Through the eyes of a child

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One of the reasons Ender’s Game is my favorite book is because you see how the adults are manipulating Ender, the main character who is six when the novel begins, and how he reacts to the new world they force upon him. Ender is smart. He adapts quickly and understands most of the manipulation going … Continue reading

Reclaiming that innocent and hopeful place

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The movie theatre is my home, and the idea that someone would violate that innocent and hopeful place in such an unbearably savage way is devastating to me. — Christopher Nolan I saw The Dark Knight Rises approximately 24 hours after the tragedy that occurred in Aurora, Colorado. I didn’t think twice when I purchased … Continue reading

(Re)Inventing the past

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While in Denver for a summer wedding, I had the opportunity to visit the Museum of Contemporary Art (MCA), a smallish, spare, but amazing space in the city’s downtown. Though contemporary art is thought of by many as bizarre, lacking in subtlety, garish or shocking for the sake of being garish and shocking, the contemporary … Continue reading

Will the real Patrick Ashby please stand up?

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In the opening pages of Josephine Tey’s classic mystery novel Brat Farrar (1950), a young man decides to commit a crime. The crime is impersonation and the motive is money, of course. The young man, the eponymous Brat (a derivation of “Bart”), looks almost exactly like Patrick Ashby, who had disappeared, believed a suicide, eight … Continue reading

The musical layers of Layer Cake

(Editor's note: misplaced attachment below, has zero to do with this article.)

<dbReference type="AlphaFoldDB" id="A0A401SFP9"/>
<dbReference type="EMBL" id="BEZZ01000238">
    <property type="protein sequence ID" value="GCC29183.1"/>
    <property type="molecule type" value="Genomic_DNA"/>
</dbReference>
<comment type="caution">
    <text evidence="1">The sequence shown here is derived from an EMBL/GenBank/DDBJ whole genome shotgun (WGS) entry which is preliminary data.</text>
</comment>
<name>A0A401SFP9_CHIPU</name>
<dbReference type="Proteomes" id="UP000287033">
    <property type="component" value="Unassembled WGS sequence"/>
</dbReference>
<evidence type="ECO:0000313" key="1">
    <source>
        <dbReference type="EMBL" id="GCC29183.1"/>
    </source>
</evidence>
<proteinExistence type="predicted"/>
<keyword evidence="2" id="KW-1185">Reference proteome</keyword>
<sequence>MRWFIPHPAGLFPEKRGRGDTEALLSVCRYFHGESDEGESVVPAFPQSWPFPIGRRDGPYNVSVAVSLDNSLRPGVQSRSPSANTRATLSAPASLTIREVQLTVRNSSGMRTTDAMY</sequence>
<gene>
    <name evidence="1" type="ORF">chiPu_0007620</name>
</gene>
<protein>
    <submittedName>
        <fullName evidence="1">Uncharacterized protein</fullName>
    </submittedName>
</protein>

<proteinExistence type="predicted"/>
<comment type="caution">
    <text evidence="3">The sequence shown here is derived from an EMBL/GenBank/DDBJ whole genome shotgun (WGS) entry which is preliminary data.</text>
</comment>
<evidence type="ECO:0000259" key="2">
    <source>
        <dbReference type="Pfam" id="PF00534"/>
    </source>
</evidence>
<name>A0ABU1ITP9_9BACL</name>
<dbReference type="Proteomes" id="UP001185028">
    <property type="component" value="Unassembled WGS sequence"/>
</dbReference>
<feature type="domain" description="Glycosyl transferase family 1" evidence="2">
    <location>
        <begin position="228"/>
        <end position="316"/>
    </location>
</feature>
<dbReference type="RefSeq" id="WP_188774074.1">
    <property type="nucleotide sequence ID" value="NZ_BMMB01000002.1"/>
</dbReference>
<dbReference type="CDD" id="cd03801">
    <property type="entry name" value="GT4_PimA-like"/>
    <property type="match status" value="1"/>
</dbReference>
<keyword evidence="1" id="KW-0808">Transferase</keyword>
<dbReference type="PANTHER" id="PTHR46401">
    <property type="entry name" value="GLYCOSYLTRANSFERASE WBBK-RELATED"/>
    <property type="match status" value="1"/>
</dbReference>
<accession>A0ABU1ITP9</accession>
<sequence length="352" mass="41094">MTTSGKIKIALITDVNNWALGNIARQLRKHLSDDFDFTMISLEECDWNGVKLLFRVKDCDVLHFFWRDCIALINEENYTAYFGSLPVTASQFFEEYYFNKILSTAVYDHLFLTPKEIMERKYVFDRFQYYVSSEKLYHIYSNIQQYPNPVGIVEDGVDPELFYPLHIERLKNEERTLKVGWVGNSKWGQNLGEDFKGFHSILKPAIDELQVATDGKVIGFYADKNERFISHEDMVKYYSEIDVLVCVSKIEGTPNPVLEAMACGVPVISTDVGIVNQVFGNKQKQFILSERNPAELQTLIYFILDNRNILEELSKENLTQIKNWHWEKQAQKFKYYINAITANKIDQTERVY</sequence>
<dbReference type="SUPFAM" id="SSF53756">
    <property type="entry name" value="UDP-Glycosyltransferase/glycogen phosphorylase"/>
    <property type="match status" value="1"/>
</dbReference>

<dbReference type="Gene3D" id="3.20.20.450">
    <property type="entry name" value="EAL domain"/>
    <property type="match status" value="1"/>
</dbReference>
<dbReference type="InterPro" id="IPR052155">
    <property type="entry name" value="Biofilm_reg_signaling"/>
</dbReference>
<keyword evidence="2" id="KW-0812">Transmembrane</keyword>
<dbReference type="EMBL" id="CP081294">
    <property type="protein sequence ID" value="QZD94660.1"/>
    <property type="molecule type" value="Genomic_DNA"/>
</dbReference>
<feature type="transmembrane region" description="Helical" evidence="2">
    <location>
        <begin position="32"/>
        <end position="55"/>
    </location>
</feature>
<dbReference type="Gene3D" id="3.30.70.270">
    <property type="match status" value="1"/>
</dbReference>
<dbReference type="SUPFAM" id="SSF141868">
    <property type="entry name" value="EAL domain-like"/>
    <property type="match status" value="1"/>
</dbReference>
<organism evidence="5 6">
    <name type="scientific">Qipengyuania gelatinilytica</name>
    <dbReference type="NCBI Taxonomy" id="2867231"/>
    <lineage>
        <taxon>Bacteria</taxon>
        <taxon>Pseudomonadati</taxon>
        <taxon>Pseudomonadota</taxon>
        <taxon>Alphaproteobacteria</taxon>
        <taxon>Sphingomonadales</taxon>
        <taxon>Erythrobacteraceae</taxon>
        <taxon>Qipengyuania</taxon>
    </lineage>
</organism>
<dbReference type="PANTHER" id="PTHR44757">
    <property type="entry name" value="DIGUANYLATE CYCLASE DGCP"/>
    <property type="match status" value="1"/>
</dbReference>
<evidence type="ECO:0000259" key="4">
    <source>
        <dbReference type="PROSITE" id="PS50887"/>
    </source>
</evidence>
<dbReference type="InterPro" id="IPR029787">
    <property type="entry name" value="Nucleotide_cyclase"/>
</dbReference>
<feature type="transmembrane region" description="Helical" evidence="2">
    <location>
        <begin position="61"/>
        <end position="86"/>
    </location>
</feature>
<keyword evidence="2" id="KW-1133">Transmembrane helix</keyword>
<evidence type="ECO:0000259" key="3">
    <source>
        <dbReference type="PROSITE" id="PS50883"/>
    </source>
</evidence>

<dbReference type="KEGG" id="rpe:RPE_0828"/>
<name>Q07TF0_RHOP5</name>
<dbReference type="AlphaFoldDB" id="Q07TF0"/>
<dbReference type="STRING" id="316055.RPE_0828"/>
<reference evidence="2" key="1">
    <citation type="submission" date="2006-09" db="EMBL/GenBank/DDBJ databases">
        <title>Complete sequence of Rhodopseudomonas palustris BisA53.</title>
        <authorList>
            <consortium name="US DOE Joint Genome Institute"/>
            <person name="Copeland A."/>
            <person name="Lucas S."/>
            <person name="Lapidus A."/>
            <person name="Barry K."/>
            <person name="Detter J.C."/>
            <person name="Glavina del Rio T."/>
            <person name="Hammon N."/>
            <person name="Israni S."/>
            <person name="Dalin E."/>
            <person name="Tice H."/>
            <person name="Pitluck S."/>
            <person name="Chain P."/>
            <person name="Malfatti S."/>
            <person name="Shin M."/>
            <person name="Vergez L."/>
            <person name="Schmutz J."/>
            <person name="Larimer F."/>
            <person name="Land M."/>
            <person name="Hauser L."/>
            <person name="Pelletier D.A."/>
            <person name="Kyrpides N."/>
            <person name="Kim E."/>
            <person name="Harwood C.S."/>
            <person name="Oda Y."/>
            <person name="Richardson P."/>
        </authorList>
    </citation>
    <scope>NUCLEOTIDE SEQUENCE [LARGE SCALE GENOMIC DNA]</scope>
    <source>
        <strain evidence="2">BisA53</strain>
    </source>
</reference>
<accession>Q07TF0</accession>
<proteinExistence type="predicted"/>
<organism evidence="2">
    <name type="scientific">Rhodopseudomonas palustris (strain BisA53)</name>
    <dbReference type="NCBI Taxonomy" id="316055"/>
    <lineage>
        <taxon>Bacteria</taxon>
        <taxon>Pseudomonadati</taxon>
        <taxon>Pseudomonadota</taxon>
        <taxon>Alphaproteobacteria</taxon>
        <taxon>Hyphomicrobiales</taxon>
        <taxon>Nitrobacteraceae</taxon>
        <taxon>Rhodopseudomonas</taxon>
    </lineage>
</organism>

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Hundred of years ago I heard a song. Not just any old song, but a swirling, catchy song with a ringing guitar and great singing. I tried and tried and tried to find the song but my searches were coming up empty. Pre- or early internet days were still occasionally difficult to find music in, … Continue reading

Law and order on trial

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The morality of comic book characters never used to be up for debate. If you were a superhero, you wore a bright costume, helped kids rescue kittens and shook hands with the police when you dropped off the criminals you apprehended, sometimes without even having to land a punch. If you were a supervillain, you … Continue reading

Giving romance a go

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Last summer I read a few books by the romance writer Candace Camp from her Matchmaker series. The series revolves around Lady Francesca Haughston, a widow who sets up young women in good marriages in 19th century London. I read three of the books: The Marriage Wager, The Bridal Quest, and The Wedding Challenge. Yes, … Continue reading

The existential crisis, or, Hungry like the wolf

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Sometimes to even live is an act of courage. — Seneca The survival instinct is an interesting one. In the most extreme of circumstances — that is, in its purest form — it is without logic. It is animal. Survive to survive, and for no other reason. In Joe Carnahan’s The Grey, seven men are … Continue reading

Suzy’s binoculars and Wes Anderson’s camera

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In Wes Anderson’s latest film, Moonrise Kingdom, “emotionally disturbed” 12-year-olds Suzy and Sam run away from their depressing and angst-ridden 1965-era lives to be with each other out in the open air of a New England island.  Their plan doesn’t have much of a future, but the brevity of their escape makes it all the … Continue reading

Reread quest

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The book you reread is different from the book you read the time before. You change. Your reading strategies change. The book expands to fill more of your life. I’ve been writing about books I love, that I reread because I love both the experience of reading them and the experience of having read them … Continue reading